The annual Books in Boothbay book fair at Boothbay Railway Village took on a special meaning Saturday, July 8 with the recent passing of book illustrator Thomas Block.
“I really didn’t know him but we became good friends,” said television reporter and commentator Don Carrigan. Block illustrated Carrigan’s Maine bestseller “Togus the Cat.” The two had lived within two miles of each other in Walpole before they collaborated on the book.
“He had a remarkable ability to draw animals,” said Carrigan. The first drawing Block made was with Togus in the arms of Carrigan’s wife, Donna. “Everyone knew what Togus looked like,” Carrigan said. The Maine coon cat had been featured with Carrigan on television before the book was conceived. Carrigan said bringing out Togus’s personality without making him cartoon-like was a challenge for Block.
In tribute to Block, who taught art at Wiscasset High School for many years before retiring and taking on book illustration, author Paige Pendleton assembled 70 photographs of Block. She projected them on a small screen. Pendleton and Block had collaborated on five books over five years. At the time of his death, Pendleton had four more books waiting for illustration.
“He was a very handsome man,” said Pendleton.
The Narrow Gauge String Band, with whom Block was an integral member for many years, played songs dedicated to Block. Band member James Bahrensdorf recalled that he and Block had graduated from high school in the same class in Connecticut before meeting again at a class reunion in 2010.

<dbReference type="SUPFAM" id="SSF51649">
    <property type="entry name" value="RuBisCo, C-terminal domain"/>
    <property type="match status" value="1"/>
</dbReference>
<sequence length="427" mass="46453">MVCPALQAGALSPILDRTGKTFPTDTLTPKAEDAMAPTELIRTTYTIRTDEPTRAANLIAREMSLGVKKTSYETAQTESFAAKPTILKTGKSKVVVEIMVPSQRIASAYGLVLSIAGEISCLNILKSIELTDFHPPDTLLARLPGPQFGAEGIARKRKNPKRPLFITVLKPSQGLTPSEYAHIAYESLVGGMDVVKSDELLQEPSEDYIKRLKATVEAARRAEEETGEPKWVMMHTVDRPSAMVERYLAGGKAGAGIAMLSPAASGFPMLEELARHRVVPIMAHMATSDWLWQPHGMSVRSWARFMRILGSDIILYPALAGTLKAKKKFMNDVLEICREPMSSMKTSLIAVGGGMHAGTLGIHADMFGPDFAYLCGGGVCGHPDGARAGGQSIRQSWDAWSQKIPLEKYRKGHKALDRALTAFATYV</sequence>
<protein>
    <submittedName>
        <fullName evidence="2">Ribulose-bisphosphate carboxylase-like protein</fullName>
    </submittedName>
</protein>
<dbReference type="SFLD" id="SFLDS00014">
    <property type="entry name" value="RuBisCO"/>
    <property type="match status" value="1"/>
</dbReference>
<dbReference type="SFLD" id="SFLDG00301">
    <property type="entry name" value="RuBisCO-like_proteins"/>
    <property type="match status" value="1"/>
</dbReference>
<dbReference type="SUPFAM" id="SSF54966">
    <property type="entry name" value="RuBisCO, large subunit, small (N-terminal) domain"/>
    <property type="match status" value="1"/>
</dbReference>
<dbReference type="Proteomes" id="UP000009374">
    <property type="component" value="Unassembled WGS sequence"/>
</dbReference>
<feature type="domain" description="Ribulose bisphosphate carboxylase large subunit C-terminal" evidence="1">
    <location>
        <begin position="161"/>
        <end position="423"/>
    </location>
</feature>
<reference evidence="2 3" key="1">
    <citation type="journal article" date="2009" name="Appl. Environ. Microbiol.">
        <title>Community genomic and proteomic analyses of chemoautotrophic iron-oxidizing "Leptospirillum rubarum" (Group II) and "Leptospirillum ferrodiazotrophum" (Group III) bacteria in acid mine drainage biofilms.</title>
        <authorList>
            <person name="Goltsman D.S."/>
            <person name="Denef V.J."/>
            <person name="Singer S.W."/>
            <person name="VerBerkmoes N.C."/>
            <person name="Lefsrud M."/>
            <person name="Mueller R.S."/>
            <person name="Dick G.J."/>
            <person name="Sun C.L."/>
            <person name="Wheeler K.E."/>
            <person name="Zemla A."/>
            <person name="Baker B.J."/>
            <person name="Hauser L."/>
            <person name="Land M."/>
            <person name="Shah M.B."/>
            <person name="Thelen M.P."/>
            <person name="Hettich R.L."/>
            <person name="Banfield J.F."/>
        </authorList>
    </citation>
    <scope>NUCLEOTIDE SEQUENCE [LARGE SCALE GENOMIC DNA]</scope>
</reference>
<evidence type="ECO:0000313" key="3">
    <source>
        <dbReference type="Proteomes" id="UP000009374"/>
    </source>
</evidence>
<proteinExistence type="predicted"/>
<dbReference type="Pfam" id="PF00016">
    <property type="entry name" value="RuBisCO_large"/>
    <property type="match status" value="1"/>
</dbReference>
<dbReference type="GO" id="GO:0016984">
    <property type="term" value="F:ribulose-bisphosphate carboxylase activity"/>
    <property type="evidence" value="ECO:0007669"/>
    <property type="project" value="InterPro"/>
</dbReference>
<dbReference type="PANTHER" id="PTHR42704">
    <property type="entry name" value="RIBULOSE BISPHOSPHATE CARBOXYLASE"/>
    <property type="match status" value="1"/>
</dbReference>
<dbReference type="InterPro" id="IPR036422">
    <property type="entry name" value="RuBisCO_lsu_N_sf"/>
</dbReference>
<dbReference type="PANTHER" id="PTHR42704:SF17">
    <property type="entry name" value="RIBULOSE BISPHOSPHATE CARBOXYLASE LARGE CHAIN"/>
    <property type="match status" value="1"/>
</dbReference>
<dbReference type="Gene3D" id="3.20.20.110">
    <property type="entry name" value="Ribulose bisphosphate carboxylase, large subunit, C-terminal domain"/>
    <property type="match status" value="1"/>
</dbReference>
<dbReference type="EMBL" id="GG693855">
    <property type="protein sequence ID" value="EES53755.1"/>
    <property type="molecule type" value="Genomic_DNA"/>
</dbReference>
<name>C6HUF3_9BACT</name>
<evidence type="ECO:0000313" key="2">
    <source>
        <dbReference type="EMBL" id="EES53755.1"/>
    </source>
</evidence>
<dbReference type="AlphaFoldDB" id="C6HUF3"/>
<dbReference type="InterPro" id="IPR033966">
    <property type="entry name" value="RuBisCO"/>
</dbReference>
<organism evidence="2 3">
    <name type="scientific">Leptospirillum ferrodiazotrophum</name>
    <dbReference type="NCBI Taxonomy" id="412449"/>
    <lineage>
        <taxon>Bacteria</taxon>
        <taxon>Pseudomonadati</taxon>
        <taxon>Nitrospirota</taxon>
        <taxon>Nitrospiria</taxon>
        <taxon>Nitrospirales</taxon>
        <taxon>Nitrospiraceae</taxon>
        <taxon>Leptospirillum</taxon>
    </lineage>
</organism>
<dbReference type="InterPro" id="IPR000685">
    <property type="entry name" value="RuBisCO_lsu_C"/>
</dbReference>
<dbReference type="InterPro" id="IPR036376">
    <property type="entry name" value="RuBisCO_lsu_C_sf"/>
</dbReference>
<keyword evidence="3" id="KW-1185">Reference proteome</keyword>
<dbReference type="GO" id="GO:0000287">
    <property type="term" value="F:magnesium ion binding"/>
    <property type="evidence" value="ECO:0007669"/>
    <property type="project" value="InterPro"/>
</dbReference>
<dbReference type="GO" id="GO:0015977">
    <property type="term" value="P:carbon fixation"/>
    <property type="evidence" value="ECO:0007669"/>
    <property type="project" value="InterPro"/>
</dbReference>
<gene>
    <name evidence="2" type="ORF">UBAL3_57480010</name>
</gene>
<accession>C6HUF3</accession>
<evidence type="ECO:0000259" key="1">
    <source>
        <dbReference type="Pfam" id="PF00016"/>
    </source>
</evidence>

Over 40 writers displayed their recent works. Dale Phillips said his writing career started after took a course by Stephen King. “I said I better do something with it,” said Phillips.
His six murder mystery novels based in Maine take on themes developed by former literary figures. “They are a thinking person’s action series,” he said.
Former Portland police detective Bruce Coffin has published his second mystery novel. “I was a writer before I was a cop,” said Coffin, who began writing in high school. Coffin said he is inspired by his law enforcement career, but his characters are strictly fictional.
Sandra Neily said her upbringing in East Boothbay gave her the respect for the environment which inspired her to write about the Maine woods. The daughter of a local real estate agent, Neily said she has seen the changes in the ownership of Maine property.
“I grew up with people involved with the land,” she said.
Her books tell stories about rural Maine without attempting to take on a political point of view. “You can’t be preachy,” said Neily.
Joanna Breen and Desiree Scorcia have taken over coordination of the event, now in its 13th year.